Scope and Contents
This collection contains the letters written by Orlando L. French to his wife, Lydia, during his service in the Civil War from 1862-1865, and the original transcription of these letters prepared in the 1970s (along with bound working photocopy of transcription). French enlisted as a Quarter Master Sergeant in Co. A., 75th Illinois Infantry. Each of his letters is dated and has the location on it. His service took him throughout the South, especially Kentucky and Tennessee. He records places he travels through, and marches and battles in which he has taken part. French details everything from changes of officers, available food, and any news of the war he has. After the Battle of Cane Springs (Kentucky?), he writes to Lydia on October 10th, 1862, "Oh I tell you it is awfful [sic], awful, and all I can say is damn the war and damn every body that makes war." He continues to express this sentiment in one way or another, throughout his letters, though his loyalty to his regiment prevents him from ever seeking a permanent post or resigning. In the same letter, he also asks her to pass along information about several soldiers from Co. A. he has seen in the hospital whose families are near her. The later letters, by 1864, begin to focus more on French and his relationship with and concerns for his wife. Both of them suffer illnesses at various times. Back home, Lydia is attempting to buy them a house to settle in after the war. In addition to the 173 autograph letters and original transcription, the collection contains two photographic portraits of Orlando French, one of Lydia French, a newspaper mortuary clipping, and a Veteran Button, along with a children's history book written by donor Susan Buckely and inspired by her ancestor's collection.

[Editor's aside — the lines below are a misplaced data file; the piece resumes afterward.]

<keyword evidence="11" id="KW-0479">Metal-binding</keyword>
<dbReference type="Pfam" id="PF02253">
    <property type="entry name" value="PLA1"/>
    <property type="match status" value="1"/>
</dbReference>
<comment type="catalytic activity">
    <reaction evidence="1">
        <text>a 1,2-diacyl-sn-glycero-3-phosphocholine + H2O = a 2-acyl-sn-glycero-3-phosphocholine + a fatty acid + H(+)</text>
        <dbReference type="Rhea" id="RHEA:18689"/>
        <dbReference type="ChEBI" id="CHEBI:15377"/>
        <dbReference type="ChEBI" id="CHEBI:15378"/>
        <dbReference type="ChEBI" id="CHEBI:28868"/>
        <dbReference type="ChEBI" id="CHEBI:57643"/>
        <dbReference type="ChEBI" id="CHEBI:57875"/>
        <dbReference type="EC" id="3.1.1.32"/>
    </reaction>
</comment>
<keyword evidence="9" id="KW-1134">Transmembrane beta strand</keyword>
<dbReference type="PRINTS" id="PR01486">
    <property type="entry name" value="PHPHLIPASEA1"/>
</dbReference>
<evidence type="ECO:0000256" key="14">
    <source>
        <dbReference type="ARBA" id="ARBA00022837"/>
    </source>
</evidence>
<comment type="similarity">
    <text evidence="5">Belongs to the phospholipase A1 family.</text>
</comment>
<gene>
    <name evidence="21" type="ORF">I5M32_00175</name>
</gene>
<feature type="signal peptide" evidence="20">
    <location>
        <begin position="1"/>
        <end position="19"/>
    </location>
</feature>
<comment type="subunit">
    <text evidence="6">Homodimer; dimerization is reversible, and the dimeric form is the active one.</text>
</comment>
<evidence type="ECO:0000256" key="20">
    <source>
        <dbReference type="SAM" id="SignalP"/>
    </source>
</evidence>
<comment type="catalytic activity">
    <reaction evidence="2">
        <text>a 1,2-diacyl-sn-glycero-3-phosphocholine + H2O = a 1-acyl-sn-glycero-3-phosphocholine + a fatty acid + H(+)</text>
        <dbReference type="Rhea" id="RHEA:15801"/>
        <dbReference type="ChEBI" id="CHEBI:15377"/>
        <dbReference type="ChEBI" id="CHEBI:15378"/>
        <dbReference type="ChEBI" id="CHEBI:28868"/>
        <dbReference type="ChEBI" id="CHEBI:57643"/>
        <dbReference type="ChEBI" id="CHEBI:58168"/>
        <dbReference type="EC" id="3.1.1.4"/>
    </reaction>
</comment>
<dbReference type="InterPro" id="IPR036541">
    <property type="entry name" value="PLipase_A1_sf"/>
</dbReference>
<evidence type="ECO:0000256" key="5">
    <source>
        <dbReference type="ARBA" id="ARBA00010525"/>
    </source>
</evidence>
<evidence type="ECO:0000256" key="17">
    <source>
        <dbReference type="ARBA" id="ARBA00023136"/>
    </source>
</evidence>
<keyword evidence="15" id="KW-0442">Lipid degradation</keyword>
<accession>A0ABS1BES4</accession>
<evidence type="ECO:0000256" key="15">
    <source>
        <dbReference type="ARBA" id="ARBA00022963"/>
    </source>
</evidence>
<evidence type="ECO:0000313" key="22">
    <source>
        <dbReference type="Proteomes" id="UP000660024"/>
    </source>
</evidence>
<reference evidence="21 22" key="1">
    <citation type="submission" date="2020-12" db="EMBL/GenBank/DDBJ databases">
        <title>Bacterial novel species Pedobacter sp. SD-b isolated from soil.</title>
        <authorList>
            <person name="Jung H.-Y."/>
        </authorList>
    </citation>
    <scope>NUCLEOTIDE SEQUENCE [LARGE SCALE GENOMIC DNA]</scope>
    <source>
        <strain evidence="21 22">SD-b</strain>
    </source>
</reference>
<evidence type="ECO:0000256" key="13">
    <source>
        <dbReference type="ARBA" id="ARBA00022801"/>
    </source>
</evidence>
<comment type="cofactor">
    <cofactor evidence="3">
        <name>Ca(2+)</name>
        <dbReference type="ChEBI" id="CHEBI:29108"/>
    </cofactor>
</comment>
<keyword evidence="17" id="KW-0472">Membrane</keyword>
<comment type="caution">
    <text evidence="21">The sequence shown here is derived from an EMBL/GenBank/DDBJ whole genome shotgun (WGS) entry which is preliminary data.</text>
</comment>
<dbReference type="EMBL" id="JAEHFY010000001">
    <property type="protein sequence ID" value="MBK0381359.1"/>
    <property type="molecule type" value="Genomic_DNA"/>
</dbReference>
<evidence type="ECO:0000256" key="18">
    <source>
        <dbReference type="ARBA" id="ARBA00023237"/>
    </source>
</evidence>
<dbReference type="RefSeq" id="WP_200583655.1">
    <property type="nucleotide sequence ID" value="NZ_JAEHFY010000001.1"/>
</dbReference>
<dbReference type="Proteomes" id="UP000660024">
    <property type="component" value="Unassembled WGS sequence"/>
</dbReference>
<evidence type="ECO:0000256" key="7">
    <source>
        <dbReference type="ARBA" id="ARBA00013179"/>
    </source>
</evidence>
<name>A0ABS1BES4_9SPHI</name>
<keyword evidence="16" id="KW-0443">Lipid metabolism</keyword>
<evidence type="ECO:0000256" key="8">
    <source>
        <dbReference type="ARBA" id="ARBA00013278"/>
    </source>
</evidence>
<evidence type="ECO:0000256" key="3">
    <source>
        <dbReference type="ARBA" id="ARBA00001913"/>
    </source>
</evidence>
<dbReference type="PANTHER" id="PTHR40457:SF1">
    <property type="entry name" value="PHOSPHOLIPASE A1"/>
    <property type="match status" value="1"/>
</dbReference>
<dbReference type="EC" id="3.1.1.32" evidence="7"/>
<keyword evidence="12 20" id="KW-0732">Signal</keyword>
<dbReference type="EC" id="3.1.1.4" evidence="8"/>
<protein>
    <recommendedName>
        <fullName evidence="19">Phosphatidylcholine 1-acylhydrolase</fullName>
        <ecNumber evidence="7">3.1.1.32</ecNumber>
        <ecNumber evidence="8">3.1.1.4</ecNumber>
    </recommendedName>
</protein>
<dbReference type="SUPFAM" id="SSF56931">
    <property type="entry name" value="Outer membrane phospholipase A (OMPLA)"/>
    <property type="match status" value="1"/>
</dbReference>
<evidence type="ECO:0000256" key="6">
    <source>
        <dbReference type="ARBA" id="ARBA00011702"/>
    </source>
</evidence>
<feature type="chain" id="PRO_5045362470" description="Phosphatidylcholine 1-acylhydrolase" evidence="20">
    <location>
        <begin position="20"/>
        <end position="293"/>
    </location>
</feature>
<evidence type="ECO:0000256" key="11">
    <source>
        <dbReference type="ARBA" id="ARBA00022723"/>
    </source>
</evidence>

- Creation: 1862-1865
- French, Orlando L. (Author, Person)
Biographical / Historical
Orlando L. French was born in Vermont in 1829. His family later moved to Illinois. Before the Civil War, he was working in the furniture business. Between 1862, when he enlisted in the Union Army, until the end of the war, he was active in a series of important campaigns. He marched with Sherman and saw action in Kentucky and Tennessee. He returned to the furniture business, also serving as Recorder of Harrison County (Illinois), and a Justice of the Peace in Missouri Valley. He died at the Soldiers' Home in Marshalltown, Iowa, 1905.
1.25 Linear Feet (3 boxes)
Language of Materials
Collection consists of three boxes.
Immediate Source of Acquisition
Susan Buckley, Middlebury College Class of 1963. Donation included in the 50th reunion class gift total for the Class of 1963.
Materials Specific Details
Flag mentioned in appraisal and donation receipt, potentially missing. Stars and Stripes flag of the U.S.A. with 38 stars. Presumably from the regimental reunion at Dixon, IL in 1887. Cotton or silk (406-571 mm). Framed and glazed.
- Language of description
- Script of description
- Code for undetermined script